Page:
How to Forward Ports With Iptables in Linux | phoenixNAP KB

introduction

Port forwarding is a NAT technique that allows proxy firewalls to redirect communication requests from one IP address and port to another. On Linux systems, port forwarding is frequently configured with Iptables, a utility for configuring IP packet filter rules.

This tutorial teaches you how to forward ports using Iptables.

Prerequisites

  • Two Linux systems with Internet access and connected to the same private network
  • .

  • Administrative privileges on both systems

.

Iptables Port Forwarding

The proxy firewall plays an essential role in protecting web application infrastructure. The application is installed on a proxy server with a dedicated public IP and acts as a gateway that protects the internal network from external threats.

The following sections describe the procedure for configuring a simple Iptables-based firewall that handles network traffic to and from a Web server.

Step 1: Configure

the web server

The first step in configuring firewall-based network access is to ensure that the web server accepts only connections made through the private network. Follow the steps below to create a sample Nginx web server that only allows access from a private IP address.

Collect

web server network interface details

Open the terminal on the web server and follow these steps:

1. Type the following command to list available IPv4 connections

ip -4 addr display global scope The output of the

ip command lists

the available network interfaces and assigned IP addresses.

The output displays the private (bond0.10) and public (bond0.3) network interfaces and IP addresses of the system. 3

.

Note the interface names and their respective IP addresses

.

Configure

Nginx

Follow these steps on your web server to install and configure Nginx:

1. Update the repository information on the web server using the package manager of your Linux distribution. The tutorial uses APT.

Sudo apt update

2. Install the Nginx web server package.

sudo apt install nginx

Type Y, press Enter and wait for the installation to finish

.

3. Use a text editor such as Nano or Vim to open the configuration file for the default Nginx server block.

sudo nano /etc/nginx/sites-enabled/default

4. Locate the server section in the file. The content should resemble the following example

: server { listen 80 default_server; listen [::]:80 default_server ipv6only=on;

5. Add the private IP address of the server before the port number in the first line of the section.

listen [web-server-private-ip]:80 default_server;

Delete the second line as it relates to the IPv6 address not covered in this tutorial. The following example shows the server section after editing.

Save the file and exit.

6. Test the syntax of the Nginx configuration

by typing:

sudo nginx -t

Nginx displays syntax errors if any. When there are no errors, Nginx displays the following output:

7. Restart Nginx to apply the new settings.

sudo systemctl restart nginx

Test Web Server Configuration

Confirm that the Nginx server is working as expected with the curl command. Run this command from another computer on the same

private network: curl [web-server-private-ip]

The output shows the HTML data of the

Nginx welcome page.

To confirm that the web server does not accept public network connections, use curl with the server’s public IP address. curl [web-server-public-ip

]

Nginx rejects the connection because it is configured to accept requests only from the private network

.

Step 2: Configure

firewall

After configuring the web server, create a proxy firewall on another machine. The following example shows how to configure a firewall with basic Iptables rules.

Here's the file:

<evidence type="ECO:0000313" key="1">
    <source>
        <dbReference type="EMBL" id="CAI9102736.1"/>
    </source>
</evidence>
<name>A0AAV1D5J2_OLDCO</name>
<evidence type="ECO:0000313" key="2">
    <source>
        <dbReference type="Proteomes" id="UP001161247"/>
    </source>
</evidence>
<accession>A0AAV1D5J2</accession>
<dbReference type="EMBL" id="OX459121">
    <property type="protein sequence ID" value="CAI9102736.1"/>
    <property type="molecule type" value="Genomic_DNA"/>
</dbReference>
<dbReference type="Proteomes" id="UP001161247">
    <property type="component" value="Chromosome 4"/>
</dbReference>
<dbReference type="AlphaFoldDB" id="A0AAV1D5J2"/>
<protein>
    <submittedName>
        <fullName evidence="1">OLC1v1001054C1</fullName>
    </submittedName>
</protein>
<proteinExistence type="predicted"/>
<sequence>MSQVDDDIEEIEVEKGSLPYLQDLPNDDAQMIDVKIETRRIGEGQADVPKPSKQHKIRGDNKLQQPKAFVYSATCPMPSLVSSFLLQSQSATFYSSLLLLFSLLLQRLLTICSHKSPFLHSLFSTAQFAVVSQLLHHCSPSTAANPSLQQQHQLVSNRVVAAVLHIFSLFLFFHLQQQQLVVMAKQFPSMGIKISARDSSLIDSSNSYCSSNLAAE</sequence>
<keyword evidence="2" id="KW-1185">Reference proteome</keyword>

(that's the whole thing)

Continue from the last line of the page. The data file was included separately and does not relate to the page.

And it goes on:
Collect the details

of the firewall network interface on the other machine that will act as a firewall:

1. View the available IPv4 network interfaces with this command:

ip -4 addr display global scope

2. Identify and note the public and private network interfaces and corresponding IP addresses. In our case, the public interface is bond0.2 with IP 131.153.158, and the private interface is bond0.10 with IP 10.3.0.11. Install Persistent Firewall Package 1.

Update the repository information on the firewall system.

Sudo apt update

2. Install the iptables-persist package.

sudo apt install iptables-persistent

Type Y and press Enter to start the installation

.

3. When prompted, choose Yes to save the current iptables rules.

Configure

basic IPv4 rules

After you install the persistent firewall, edit the firewall server settings to configure basic IPv4 rules

.

1. Open the rules.v4 file in a text editor to add the rules.

sudo nano /etc/iptables/rules.v4

2. Below is an example configuration, with an explanation of each section provided in the comments.

*filter # Delete incoming and forwarded packets; allow outgoing packets :INPUT DROP [0:0] :FORWARD DROP [0:0] :OUTPUT ACCEPT [0:0] # Custom protocol-specific rules :UDP – [0:0] # Write UDP rules here :TCP – [0:0] # Write TCP rules here :ICMP – [0:0] # Write ICMP rules here # Accept traffic SSH TCP -A TCP -p tcp -dport 22 -j ACCEPT # Acceptance Policy -A INPUT -m conntrack -ctstate ESTABLISHED, RELATED -j ACCEPT -A INPUT -i lo -j ACCEPT # Drop a packet if it is invalid -A INPUT -m conntrack -ctstate INVALID – j DROP # Pass traffic to protocol-specific strings # Allow only new TCP connections established with new packets SYN -A INPUT -p udp -m conntrack -ctstate NEW -j UDP -A INPUT -p tcp -syn -m conntrack -ctstate NEW -j TCP -A INPUT -p icmp -m conntrack -ctstate NEW -j ICMP # Reject anything who has reached this point -A INPUT -p udp -j REJECT -reject-with icmp-port-unreachable -A INPUT -p tcp -j REJECT -reject-with tcp-reset -A INPUT -j REJECT -reject-with icmp-proto-unreachable # Commit changes COMMIT *raw 😛 REROUTING ACCEPT [0:0] :OUTPUT ACCEPT [0:0] COMMIT *nat 😛 REROUTING ACCEPT [0:0] :INPUT ACCEPT [0:0] :OUTPUT ACCEPT [0:0] 😛 OSTROUTING ACCEPT [0:0] COMMIT *security :INPUT ACCEPT [0:0] : FORWARD ACCEPT [0:0] :OUTPUT ACCEPT [0:0] COMMIT *mangle 😛 REROUTING ACCEPT [0:0] :INPUT ACCEPT [0:0] :FORWARD ACCEPT [0:0] :OUTPUT ACCEPT [0:0] 😛 OSTROUTING ACCEPT [0:0] COMMIT